this product is unavailable for purchase using a firm account, please log in with a personal account to make this purchase.

Marketing: Just the [big] ticket

Every Issue

Cite as: (2009) 83(02) LIJ, p.86

In the third and final of the series on achieving value marketing, this column looks at activities and campaigns that require a larger financial commitment.

In the current economic climate, you might wonder if there’s any room left to spend big on marketing – or to spend on marketing at all. But there are a couple of things to think about before you commit your firm to death by lack of marketing (it does exist).

The traditional effect of economic downturns is to slash marketing budgets. Law firms can be traditional places . . . and all marketing people in firms know it. The problem with this “traditional” approach is that right at the time your firm needs to shore up business, keep clients and get aggressive about finding new business, the resources to do those things is squeezed.

Economic downturns are not the time to slash marketing budgets. It is the time to refocus, revise your messages to the market and reposition. While other firms are slashing, you’re consolidating your position in the market. That’s the long-term approach.

Some marketing activities are more technical and involved than others and require more time and resources. While this may seem counter-intuitive, given the economic times, it just might be that your firm decides to invest in blue chip and do away with rats and mice as part of its strategy to weather the current climate.

Big investment, big reward

Thought leadership. A piece of research, or a discussion paper, that provokes thought and showcases your organisation’s intelligence, broader perspective or forward thinking. Thought leadership projects demonstrate your firm’s expertise, so a half-hearted job is not an option. They need to be written and presented in a way that appeals to clients and media. Time should be invested and a collaboration of skills called on. Costs include the time and energy of those contributing to the research, to the cost of design, printing and distribution.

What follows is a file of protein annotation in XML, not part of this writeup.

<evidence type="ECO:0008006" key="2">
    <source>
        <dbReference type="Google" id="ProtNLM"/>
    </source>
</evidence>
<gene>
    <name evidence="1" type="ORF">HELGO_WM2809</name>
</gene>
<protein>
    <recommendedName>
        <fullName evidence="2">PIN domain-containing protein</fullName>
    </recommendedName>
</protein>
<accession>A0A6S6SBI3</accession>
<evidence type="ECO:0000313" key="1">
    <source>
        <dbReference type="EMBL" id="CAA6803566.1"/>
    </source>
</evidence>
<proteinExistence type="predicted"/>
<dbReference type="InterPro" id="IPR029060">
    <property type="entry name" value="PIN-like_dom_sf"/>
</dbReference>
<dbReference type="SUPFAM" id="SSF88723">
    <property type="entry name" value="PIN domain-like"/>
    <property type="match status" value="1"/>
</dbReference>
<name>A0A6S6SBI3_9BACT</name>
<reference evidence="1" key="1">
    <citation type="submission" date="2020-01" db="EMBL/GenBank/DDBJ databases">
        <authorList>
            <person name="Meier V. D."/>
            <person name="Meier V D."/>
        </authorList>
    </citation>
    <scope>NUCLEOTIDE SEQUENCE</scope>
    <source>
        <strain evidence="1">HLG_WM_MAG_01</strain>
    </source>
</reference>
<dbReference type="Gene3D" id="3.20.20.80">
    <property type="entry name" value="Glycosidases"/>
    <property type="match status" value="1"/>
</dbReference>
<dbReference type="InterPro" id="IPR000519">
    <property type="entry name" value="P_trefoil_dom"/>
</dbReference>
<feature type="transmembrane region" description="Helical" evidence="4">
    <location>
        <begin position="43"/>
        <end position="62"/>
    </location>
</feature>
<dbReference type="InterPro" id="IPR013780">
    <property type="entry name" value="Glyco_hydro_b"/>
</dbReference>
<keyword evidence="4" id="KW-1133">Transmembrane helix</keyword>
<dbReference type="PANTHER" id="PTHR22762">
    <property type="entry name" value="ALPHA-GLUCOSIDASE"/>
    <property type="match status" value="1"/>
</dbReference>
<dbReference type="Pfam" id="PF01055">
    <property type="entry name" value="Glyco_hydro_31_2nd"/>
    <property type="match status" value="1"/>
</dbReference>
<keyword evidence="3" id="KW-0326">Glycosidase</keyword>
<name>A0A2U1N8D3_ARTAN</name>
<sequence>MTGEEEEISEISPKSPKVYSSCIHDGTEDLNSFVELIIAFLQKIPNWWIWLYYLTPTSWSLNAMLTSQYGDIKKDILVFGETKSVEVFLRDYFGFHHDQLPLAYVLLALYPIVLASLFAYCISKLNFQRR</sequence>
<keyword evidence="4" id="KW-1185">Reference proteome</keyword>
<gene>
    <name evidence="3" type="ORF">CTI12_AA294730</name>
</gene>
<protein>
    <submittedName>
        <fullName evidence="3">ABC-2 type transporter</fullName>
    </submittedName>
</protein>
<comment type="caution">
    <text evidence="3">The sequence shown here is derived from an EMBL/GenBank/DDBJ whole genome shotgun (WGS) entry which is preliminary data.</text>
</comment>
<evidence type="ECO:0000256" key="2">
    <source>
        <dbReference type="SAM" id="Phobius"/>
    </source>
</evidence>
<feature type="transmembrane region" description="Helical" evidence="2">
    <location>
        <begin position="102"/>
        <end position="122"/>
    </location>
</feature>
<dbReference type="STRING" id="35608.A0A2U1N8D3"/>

Upgrade website. If you’re not listed online, does anyone know you actually exist? The less complicated, the more effective a firm’s website can be. Think of it as an electronic version of your organisation’s brochure. While getting a website right in the first place means an outlay of a lot of cash, it can save you money in your marketing budget ultimately as rather than printing or re-printing when a change is needed, you can refer to your site instead. Ensure the copy is exactly right for you; it must be current, clear and reflect what you say your firm stands for.

Print, radio and TV ads. Paid advertising is expensive, which is why it needs to be well thought out. The more targeted, the better. If you are considering the advertising route, your ad needs to different and “speak” to those you want to reach. Avoid look-alike or generic ideas such as clichéd taglines or the favoured icons of law firms generally – like globes, handshakes, light bulbs and water drops.